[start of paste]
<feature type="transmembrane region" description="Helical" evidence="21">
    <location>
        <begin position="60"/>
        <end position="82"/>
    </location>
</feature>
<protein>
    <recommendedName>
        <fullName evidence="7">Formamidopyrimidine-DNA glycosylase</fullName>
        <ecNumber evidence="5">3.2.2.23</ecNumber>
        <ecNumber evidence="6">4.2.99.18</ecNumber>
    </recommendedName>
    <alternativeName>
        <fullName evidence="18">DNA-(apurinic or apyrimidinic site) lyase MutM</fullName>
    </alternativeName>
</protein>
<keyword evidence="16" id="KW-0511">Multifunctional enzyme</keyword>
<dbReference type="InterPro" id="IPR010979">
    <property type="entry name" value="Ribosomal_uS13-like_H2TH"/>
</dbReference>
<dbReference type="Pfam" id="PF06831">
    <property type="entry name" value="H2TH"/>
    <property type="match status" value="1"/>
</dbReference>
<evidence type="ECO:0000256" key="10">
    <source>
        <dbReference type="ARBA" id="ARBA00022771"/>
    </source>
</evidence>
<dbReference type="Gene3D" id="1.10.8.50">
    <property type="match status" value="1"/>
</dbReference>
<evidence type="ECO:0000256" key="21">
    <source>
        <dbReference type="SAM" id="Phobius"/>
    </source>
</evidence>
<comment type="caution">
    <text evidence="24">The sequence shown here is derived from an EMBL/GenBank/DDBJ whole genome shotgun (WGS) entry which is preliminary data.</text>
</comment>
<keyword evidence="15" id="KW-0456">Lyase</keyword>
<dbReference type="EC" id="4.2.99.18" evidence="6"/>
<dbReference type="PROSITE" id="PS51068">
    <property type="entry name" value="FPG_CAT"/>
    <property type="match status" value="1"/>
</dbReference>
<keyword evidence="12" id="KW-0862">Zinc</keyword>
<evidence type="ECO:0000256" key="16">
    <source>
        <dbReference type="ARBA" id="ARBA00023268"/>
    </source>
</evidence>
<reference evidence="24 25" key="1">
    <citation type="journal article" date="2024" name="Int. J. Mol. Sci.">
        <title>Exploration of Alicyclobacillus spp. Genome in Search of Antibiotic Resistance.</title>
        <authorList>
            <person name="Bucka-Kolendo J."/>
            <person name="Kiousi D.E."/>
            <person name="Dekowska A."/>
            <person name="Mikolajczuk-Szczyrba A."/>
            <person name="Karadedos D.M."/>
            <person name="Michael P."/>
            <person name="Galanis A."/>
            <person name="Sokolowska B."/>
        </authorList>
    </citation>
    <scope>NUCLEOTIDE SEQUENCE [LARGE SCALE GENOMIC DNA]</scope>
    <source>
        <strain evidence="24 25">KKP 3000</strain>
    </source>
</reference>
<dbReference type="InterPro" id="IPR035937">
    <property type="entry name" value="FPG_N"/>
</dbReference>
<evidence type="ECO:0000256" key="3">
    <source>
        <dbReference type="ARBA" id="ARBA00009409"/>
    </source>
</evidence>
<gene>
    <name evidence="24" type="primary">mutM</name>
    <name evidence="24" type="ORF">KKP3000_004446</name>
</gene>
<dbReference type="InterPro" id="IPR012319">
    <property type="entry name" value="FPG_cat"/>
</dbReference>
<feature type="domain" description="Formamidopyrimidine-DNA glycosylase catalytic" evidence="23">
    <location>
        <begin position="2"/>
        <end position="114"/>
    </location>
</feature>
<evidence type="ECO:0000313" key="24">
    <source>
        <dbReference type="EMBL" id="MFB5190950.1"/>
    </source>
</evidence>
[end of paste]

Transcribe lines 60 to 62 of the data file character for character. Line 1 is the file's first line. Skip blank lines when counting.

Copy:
            <person name="Mikolajczuk-Szczyrba A."/>
            <person name="Karadedos D.M."/>
            <person name="Michael P."/>